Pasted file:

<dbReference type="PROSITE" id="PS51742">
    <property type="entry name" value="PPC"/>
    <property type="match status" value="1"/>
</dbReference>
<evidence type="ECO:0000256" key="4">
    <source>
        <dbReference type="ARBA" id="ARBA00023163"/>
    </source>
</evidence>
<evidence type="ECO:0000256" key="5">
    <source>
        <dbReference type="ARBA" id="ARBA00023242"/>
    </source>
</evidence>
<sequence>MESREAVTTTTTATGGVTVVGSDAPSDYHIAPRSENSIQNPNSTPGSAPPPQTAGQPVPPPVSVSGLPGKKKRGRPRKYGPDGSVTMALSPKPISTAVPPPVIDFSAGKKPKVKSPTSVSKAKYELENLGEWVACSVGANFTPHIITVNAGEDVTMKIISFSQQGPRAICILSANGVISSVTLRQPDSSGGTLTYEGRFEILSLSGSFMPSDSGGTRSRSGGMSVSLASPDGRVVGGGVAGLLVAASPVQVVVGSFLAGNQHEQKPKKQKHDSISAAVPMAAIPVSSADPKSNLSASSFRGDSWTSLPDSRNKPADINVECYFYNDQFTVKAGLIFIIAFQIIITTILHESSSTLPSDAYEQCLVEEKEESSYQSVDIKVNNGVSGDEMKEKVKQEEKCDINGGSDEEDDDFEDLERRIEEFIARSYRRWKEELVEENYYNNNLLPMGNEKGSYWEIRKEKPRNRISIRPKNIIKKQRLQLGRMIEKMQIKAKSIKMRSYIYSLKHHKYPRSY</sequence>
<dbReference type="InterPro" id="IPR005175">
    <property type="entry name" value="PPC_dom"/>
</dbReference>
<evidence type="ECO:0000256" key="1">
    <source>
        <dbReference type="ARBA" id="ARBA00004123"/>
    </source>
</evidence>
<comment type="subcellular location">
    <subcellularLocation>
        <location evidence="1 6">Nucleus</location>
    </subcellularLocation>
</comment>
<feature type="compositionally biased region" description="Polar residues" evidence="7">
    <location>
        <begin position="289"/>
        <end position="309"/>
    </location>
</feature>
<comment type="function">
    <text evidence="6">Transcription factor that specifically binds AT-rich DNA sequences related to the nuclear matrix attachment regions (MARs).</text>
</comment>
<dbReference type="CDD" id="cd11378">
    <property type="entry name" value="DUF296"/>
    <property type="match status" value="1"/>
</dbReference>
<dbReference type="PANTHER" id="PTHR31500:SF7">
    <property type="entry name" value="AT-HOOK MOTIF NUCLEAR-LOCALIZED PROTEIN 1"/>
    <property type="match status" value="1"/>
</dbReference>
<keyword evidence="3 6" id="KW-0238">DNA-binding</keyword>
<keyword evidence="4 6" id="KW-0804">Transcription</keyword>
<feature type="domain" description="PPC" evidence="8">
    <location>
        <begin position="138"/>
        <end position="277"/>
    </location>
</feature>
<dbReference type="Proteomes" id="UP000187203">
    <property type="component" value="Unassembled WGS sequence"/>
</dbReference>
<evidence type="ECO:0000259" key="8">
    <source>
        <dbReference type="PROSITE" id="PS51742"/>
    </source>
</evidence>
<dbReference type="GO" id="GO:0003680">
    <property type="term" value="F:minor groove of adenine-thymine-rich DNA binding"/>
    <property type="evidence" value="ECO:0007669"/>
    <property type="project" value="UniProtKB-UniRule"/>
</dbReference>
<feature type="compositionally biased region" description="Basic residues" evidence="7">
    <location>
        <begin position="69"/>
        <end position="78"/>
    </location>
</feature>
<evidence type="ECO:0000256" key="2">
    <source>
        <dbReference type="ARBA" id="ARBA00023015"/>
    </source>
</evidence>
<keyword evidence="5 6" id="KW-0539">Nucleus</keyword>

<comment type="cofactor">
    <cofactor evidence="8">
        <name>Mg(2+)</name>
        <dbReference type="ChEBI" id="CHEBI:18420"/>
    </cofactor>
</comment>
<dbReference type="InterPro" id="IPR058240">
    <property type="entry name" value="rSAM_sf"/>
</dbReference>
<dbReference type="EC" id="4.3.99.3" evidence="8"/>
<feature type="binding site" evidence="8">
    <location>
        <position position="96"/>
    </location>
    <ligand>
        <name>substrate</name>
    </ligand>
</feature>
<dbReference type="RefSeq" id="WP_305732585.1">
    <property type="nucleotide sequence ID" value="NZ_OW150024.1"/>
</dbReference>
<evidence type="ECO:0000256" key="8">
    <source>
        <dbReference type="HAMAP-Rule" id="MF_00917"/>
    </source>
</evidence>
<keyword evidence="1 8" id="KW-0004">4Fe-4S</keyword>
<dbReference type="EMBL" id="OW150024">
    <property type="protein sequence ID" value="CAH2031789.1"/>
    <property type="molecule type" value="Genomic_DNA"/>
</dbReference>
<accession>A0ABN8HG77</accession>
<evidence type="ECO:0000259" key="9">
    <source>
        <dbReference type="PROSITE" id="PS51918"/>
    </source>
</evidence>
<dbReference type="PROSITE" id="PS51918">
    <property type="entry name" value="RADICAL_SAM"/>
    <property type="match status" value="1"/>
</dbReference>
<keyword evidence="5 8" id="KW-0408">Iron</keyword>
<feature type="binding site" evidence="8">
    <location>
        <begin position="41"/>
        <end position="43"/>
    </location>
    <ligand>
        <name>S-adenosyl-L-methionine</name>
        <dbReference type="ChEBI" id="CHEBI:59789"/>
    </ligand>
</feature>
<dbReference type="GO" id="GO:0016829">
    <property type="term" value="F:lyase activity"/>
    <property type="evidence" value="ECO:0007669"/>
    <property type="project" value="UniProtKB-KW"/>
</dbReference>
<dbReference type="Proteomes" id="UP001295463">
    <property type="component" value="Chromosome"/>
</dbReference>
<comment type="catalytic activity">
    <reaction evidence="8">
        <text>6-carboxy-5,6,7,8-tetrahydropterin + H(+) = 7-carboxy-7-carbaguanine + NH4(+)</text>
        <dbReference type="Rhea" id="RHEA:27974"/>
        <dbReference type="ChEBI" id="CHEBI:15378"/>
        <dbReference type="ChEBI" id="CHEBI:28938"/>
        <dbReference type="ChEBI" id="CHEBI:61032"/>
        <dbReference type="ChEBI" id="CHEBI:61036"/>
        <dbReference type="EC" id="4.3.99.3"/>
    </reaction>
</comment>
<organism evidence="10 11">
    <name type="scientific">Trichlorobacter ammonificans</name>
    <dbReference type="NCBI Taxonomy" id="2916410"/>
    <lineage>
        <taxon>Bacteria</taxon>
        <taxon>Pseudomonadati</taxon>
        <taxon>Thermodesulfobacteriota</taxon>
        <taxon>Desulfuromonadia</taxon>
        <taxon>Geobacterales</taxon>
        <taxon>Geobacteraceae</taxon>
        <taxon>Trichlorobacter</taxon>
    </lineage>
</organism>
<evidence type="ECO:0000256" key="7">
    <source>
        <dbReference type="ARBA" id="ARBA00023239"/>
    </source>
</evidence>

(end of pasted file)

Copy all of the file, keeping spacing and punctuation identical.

<dbReference type="PROSITE" id="PS51742">
    <property type="entry name" value="PPC"/>
    <property type="match status" value="1"/>
</dbReference>
<evidence type="ECO:0000256" key="4">
    <source>
        <dbReference type="ARBA" id="ARBA00023163"/>
    </source>
</evidence>
<evidence type="ECO:0000256" key="5">
    <source>
        <dbReference type="ARBA" id="ARBA00023242"/>
    </source>
</evidence>
<sequence>MESREAVTTTTTATGGVTVVGSDAPSDYHIAPRSENSIQNPNSTPGSAPPPQTAGQPVPPPVSVSGLPGKKKRGRPRKYGPDGSVTMALSPKPISTAVPPPVIDFSAGKKPKVKSPTSVSKAKYELENLGEWVACSVGANFTPHIITVNAGEDVTMKIISFSQQGPRAICILSANGVISSVTLRQPDSSGGTLTYEGRFEILSLSGSFMPSDSGGTRSRSGGMSVSLASPDGRVVGGGVAGLLVAASPVQVVVGSFLAGNQHEQKPKKQKHDSISAAVPMAAIPVSSADPKSNLSASSFRGDSWTSLPDSRNKPADINVECYFYNDQFTVKAGLIFIIAFQIIITTILHESSSTLPSDAYEQCLVEEKEESSYQSVDIKVNNGVSGDEMKEKVKQEEKCDINGGSDEEDDDFEDLERRIEEFIARSYRRWKEELVEENYYNNNLLPMGNEKGSYWEIRKEKPRNRISIRPKNIIKKQRLQLGRMIEKMQIKAKSIKMRSYIYSLKHHKYPRSY</sequence>
<dbReference type="InterPro" id="IPR005175">
    <property type="entry name" value="PPC_dom"/>
</dbReference>
<evidence type="ECO:0000256" key="1">
    <source>
        <dbReference type="ARBA" id="ARBA00004123"/>
    </source>
</evidence>
<comment type="subcellular location">
    <subcellularLocation>
        <location evidence="1 6">Nucleus</location>
    </subcellularLocation>
</comment>
<feature type="compositionally biased region" description="Polar residues" evidence="7">
    <location>
        <begin position="289"/>
        <end position="309"/>
    </location>
</feature>
<comment type="function">
    <text evidence="6">Transcription factor that specifically binds AT-rich DNA sequences related to the nuclear matrix attachment regions (MARs).</text>
</comment>
<dbReference type="CDD" id="cd11378">
    <property type="entry name" value="DUF296"/>
    <property type="match status" value="1"/>
</dbReference>
<dbReference type="PANTHER" id="PTHR31500:SF7">
    <property type="entry name" value="AT-HOOK MOTIF NUCLEAR-LOCALIZED PROTEIN 1"/>
    <property type="match status" value="1"/>
</dbReference>
<keyword evidence="3 6" id="KW-0238">DNA-binding</keyword>
<keyword evidence="4 6" id="KW-0804">Transcription</keyword>
<feature type="domain" description="PPC" evidence="8">
    <location>
        <begin position="138"/>
        <end position="277"/>
    </location>
</feature>
<dbReference type="Proteomes" id="UP000187203">
    <property type="component" value="Unassembled WGS sequence"/>
</dbReference>
<evidence type="ECO:0000259" key="8">
    <source>
        <dbReference type="PROSITE" id="PS51742"/>
    </source>
</evidence>
<dbReference type="GO" id="GO:0003680">
    <property type="term" value="F:minor groove of adenine-thymine-rich DNA binding"/>
    <property type="evidence" value="ECO:0007669"/>
    <property type="project" value="UniProtKB-UniRule"/>
</dbReference>
<feature type="compositionally biased region" description="Basic residues" evidence="7">
    <location>
        <begin position="69"/>
        <end position="78"/>
    </location>
</feature>
<evidence type="ECO:0000256" key="2">
    <source>
        <dbReference type="ARBA" id="ARBA00023015"/>
    </source>
</evidence>
<keyword evidence="5 6" id="KW-0539">Nucleus</keyword>

<comment type="cofactor">
    <cofactor evidence="8">
        <name>Mg(2+)</name>
        <dbReference type="ChEBI" id="CHEBI:18420"/>
    </cofactor>
</comment>
<dbReference type="InterPro" id="IPR058240">
    <property type="entry name" value="rSAM_sf"/>
</dbReference>
<dbReference type="EC" id="4.3.99.3" evidence="8"/>
<feature type="binding site" evidence="8">
    <location>
        <position position="96"/>
    </location>
    <ligand>
        <name>substrate</name>
    </ligand>
</feature>
<dbReference type="RefSeq" id="WP_305732585.1">
    <property type="nucleotide sequence ID" value="NZ_OW150024.1"/>
</dbReference>
<evidence type="ECO:0000256" key="8">
    <source>
        <dbReference type="HAMAP-Rule" id="MF_00917"/>
    </source>
</evidence>
<keyword evidence="1 8" id="KW-0004">4Fe-4S</keyword>
<dbReference type="EMBL" id="OW150024">
    <property type="protein sequence ID" value="CAH2031789.1"/>
    <property type="molecule type" value="Genomic_DNA"/>
</dbReference>
<accession>A0ABN8HG77</accession>
<evidence type="ECO:0000259" key="9">
    <source>
        <dbReference type="PROSITE" id="PS51918"/>
    </source>
</evidence>
<dbReference type="PROSITE" id="PS51918">
    <property type="entry name" value="RADICAL_SAM"/>
    <property type="match status" value="1"/>
</dbReference>
<keyword evidence="5 8" id="KW-0408">Iron</keyword>
<feature type="binding site" evidence="8">
    <location>
        <begin position="41"/>
        <end position="43"/>
    </location>
    <ligand>
        <name>S-adenosyl-L-methionine</name>
        <dbReference type="ChEBI" id="CHEBI:59789"/>
    </ligand>
</feature>
<dbReference type="GO" id="GO:0016829">
    <property type="term" value="F:lyase activity"/>
    <property type="evidence" value="ECO:0007669"/>
    <property type="project" value="UniProtKB-KW"/>
</dbReference>
<dbReference type="Proteomes" id="UP001295463">
    <property type="component" value="Chromosome"/>
</dbReference>
<comment type="catalytic activity">
    <reaction evidence="8">
        <text>6-carboxy-5,6,7,8-tetrahydropterin + H(+) = 7-carboxy-7-carbaguanine + NH4(+)</text>
        <dbReference type="Rhea" id="RHEA:27974"/>
        <dbReference type="ChEBI" id="CHEBI:15378"/>
        <dbReference type="ChEBI" id="CHEBI:28938"/>
        <dbReference type="ChEBI" id="CHEBI:61032"/>
        <dbReference type="ChEBI" id="CHEBI:61036"/>
        <dbReference type="EC" id="4.3.99.3"/>
    </reaction>
</comment>
<organism evidence="10 11">
    <name type="scientific">Trichlorobacter ammonificans</name>
    <dbReference type="NCBI Taxonomy" id="2916410"/>
    <lineage>
        <taxon>Bacteria</taxon>
        <taxon>Pseudomonadati</taxon>
        <taxon>Thermodesulfobacteriota</taxon>
        <taxon>Desulfuromonadia</taxon>
        <taxon>Geobacterales</taxon>
        <taxon>Geobacteraceae</taxon>
        <taxon>Trichlorobacter</taxon>
    </lineage>
</organism>
<evidence type="ECO:0000256" key="7">
    <source>
        <dbReference type="ARBA" id="ARBA00023239"/>
    </source>
</evidence>